A Complete History of The Great Flood at Sheffield
by Samuel Harrison
Web Page 30

(120 contd.)
(THE INQUEST. Contd)

Mr. GUNSON, on re opening, was recalled and examined by the Coroner: The parliamentary plans are not here, only the working ones. The former can be given by Mr. Rawlinson. The plans carried out were not precisely the same as the parliamentary plans. We discovered that the ground where we first intended to put the embankment was faulty;--there had been what we call a land slip. I should say that land slip was some hundred years old. I did not observe it at first. After I discovered it would not be safe, I saw Mr. Leather, and he directed it should be made where it is. We had not begun the work at the first embankment, but the contracts were let. The rainfall of that district from 1859 was as follows:-

Year. Inches.
1859 ... ... ..
1860 ... ... ...
1861 ... ... ...
1862 ... .. ...
1863 ... ... ...
46.055
44.280
37.940
40.060
40.700

The smallest flow of water in the summer is half a cubic foot per second for each thousand acres of the water shed, and the maximum 150 cubic feet per second per thousand acres. The gauge was placed in the Rivelin valley before we want to Parliament, and when we got the Act, I had it reconstructed. It was 18 feet wide. The heaviest flood we have had occurred in August, 1856. The overflow was sixty inches, and it took away the gauge. The gauge was kept at Redmires, about twelve hundred feet above the level of the sea. On the south side of the dam we have an artificial cutting. That was to divert the stream during the construction of the reservoir, and we used it till about a year ago. The embankment was finished before then, with the exception of where the weiring is at the south end, which is not finished yet. Some of the materials got out of the cutting might be brought into the embankment, others washed away. In August, 1856, we had nine inches of rain--the largest quantity in any month. It would take fourteen or fifteen inches to fill the reservoir, so no flood could materially affect it. When we bared the rocks we had no apprehension that mischief could arise: and I was perfectly satisfied that no water coming from the rocks could injure the embankment, because we sunk the puddle trench far down into the rock below any excavations in the reservoir. It was put down into measures quite impervious to water. The water seen coming out of the rocks where the reservoir has been flows into the river. It is possible it might drain into the embankment, but it would be stopped by our puddle. It was not at all a hazardous proceeding to bare those rocks. We might have got material elsewhere to make the embankment if we had bought 100 acres of land for the purpose. There are about 400,000 cubic yards in the embankment. We should not have required 100 acres if the material was anything like. I cannot say how many acres of the rock we have bared; eight or ten, I should guess. We did not find all the material of the embankment in the baring of the rock.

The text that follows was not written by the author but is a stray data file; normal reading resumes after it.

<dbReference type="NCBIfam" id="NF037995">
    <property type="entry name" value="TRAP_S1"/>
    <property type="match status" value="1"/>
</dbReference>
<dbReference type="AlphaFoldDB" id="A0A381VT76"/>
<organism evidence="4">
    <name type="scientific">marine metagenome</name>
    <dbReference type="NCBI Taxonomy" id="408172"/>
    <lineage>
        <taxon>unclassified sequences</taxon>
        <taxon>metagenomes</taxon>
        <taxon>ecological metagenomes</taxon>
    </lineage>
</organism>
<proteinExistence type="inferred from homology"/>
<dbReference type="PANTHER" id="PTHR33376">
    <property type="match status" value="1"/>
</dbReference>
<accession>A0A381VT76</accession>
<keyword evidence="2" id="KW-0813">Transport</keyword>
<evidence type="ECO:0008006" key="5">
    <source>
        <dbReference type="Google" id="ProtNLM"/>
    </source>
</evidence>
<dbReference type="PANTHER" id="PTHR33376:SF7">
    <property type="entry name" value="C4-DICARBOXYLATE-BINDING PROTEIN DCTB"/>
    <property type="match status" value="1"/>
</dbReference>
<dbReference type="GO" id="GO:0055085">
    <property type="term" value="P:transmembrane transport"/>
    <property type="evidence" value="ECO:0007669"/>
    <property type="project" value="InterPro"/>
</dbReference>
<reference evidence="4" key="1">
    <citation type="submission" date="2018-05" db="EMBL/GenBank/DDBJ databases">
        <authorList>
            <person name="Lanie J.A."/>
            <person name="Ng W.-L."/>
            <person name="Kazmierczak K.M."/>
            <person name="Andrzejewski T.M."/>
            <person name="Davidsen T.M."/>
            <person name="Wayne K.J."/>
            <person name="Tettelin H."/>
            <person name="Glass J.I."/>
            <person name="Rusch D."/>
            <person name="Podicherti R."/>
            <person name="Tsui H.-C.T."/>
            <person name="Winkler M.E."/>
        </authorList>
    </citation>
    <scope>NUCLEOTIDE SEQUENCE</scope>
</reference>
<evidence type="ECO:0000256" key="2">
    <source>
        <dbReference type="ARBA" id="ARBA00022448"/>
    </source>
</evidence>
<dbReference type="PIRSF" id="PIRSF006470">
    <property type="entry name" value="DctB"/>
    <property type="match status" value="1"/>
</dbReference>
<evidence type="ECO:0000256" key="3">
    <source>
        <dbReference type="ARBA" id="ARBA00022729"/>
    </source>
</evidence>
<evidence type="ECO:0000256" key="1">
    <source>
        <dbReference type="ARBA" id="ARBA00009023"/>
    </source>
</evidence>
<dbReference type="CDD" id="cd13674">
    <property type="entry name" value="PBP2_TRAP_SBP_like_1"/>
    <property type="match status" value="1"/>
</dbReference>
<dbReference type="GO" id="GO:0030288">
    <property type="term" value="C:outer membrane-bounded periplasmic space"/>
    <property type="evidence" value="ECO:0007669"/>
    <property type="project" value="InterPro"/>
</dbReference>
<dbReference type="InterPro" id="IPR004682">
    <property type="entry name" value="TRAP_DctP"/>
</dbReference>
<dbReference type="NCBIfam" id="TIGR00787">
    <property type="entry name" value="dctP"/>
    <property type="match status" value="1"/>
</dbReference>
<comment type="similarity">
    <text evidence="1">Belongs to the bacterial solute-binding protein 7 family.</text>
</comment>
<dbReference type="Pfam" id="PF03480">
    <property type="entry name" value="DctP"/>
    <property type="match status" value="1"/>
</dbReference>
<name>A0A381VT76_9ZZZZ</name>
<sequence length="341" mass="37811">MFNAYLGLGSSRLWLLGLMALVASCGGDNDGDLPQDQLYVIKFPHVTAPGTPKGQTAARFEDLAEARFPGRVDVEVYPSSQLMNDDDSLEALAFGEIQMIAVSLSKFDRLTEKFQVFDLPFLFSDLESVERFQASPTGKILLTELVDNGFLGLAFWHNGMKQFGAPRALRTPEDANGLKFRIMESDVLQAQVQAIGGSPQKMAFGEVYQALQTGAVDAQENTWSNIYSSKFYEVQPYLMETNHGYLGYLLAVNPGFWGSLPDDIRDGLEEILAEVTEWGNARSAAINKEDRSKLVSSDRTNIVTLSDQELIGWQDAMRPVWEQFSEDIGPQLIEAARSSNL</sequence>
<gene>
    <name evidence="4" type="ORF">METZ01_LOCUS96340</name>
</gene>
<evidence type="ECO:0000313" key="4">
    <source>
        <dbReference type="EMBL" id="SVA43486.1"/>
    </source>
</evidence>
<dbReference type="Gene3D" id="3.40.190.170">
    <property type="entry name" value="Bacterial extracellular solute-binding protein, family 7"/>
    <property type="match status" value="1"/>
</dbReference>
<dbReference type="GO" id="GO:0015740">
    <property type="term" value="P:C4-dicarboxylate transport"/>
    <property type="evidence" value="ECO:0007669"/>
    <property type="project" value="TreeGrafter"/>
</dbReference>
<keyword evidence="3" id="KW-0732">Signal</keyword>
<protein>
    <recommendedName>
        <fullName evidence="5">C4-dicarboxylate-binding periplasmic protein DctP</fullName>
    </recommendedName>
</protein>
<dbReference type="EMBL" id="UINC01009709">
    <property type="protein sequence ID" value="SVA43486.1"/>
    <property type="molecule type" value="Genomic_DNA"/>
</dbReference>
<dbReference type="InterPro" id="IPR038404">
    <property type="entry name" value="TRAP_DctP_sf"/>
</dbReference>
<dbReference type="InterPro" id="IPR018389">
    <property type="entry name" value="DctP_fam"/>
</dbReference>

Mr. RAWLINSON asked if it was not a mistake that they had laid bare so much of the rock, because the larger portion of the bottom of the reservoir was covered with a pervious shale ?..... Witness said there was very little which they had bared which was not rock in some form or other, though parts might be covered by shale.

Examination continued: Some of the puddle was got close to the embankment---some was brought from nearly a mile above. We first let water into the reservoir last June, and the water rose in the dam in two days upwards of 50 feet. The pipes were then closed. Some water came out of the rocks and got behind the embankment. The water coming into the reservoir by the flood was quite thick. The water from the rocks was clear as any crystal, but strongly impregnated with iron and sulphur. The water came from the rocks, but could not come out of the reservoir. He was confident that no part of the water came through the puddle wall. When there were fifty feet of water in the reservoir, many of those rocks visible now were not visible.

The CORONER pressed the question still further as to the water coming from the reservoir and getting behind the embankment, and there were several attempts to explain ....... Mr. Leather said the misunderstanding arose from Mr. Gunson speaking of rocks outside the embankment, and the Coroner thinking he meant those within.

The CORONER said he was satisfied with the note he had taken, and should draw his own inferences.